Mad scientist.

OMG y ciencia basura

STANFORD – En el paisaje de medios de hoy, donde abundan las opiniones infundadas, el despliegue publicitario y los rumores, el método científico -los medios por los cuales determinamos, en base a evidencia empírica y mensurable, qué es verdad- debería servir como un indicador de realidad. La ciencia nos permite evaluar lo que creemos que sabemos e identificar lo que no sabemos. Más importante aún, refuta las falsas afirmaciones hechas por razones personales o políticas -o al menos debería hacerlo.

Pero los científicos ocasionalmente "se vuelven deshonestos" y abandonan el método científico -muchas veces en busca de notoriedad o rédito económico- para producir propaganda y sembrar miedo en una población que no es experta en la materia pero está sedienta de información. Este abuso de autoridad científica es moneda corriente especialmente en las industrias de alimentos "orgánicos" y "naturales", que capitalizan el miedo de la gente a los productos sintéticos o "antinaturales".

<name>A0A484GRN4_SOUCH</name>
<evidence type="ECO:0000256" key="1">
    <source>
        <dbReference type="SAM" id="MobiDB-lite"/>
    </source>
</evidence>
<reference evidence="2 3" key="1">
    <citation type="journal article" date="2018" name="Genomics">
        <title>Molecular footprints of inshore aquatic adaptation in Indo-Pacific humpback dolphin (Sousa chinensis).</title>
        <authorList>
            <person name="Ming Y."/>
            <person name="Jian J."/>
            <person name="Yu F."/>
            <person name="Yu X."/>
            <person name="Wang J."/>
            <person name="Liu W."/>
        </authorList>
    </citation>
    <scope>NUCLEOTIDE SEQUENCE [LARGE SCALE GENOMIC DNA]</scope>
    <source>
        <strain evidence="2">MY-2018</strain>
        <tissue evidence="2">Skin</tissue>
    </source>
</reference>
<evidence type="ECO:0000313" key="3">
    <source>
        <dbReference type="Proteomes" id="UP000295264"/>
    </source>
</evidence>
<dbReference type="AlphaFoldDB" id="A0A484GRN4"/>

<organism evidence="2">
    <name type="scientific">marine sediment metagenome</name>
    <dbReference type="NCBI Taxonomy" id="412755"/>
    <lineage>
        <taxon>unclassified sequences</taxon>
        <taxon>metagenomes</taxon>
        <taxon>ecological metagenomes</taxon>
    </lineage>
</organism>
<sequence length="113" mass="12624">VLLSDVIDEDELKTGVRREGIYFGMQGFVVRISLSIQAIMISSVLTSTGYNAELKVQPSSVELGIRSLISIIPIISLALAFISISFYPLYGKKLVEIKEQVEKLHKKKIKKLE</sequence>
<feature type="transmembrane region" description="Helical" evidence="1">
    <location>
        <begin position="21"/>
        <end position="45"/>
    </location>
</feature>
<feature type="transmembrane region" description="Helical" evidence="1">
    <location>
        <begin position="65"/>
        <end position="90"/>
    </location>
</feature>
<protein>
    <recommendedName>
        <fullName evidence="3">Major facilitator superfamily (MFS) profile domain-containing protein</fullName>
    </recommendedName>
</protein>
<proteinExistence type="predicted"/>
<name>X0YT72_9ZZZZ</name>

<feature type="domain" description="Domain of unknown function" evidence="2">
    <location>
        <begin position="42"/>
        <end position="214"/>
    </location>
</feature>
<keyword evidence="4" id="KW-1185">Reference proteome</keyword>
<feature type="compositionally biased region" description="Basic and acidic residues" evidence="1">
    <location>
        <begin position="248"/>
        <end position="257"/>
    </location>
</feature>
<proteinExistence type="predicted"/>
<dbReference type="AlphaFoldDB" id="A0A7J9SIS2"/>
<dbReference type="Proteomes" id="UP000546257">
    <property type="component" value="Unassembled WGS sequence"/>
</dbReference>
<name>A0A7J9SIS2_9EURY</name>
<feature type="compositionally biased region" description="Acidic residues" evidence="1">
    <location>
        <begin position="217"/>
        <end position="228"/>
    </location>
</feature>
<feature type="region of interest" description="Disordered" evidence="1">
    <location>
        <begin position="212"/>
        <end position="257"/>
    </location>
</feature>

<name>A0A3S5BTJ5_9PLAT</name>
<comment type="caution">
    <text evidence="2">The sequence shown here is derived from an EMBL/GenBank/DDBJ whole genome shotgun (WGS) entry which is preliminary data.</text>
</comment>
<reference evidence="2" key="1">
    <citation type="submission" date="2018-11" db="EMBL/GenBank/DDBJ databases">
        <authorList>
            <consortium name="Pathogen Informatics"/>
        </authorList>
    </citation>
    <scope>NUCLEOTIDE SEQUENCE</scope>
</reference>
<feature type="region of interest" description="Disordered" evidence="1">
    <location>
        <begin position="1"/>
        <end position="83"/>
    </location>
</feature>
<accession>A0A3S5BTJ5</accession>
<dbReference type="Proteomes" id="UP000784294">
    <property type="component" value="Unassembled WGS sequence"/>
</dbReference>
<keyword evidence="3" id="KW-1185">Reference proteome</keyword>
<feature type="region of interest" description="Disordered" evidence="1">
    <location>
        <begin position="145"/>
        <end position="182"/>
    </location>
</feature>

Un ejemplo reciente es el científico indo-norteamericano V.A. Shiva Ayyadurai quien, junto con Prabhakar Deonikar, publicó el documento más ridiculizado de la historia: “¿Los OMG acumulan formaldehídos y distorsionan el equilibrio de los sistemas moleculares? La biología de los sistemas puede ofrecer respuestas”. (Los “OMG” son “organismos modificados genéticamente”, en sí mismos una no categoría engañosa y muchas veces injustamente estigmatizada, que circunscribe un universo de organismos modificados con las técnicas más modernas y precisas de la ingeniería genética).

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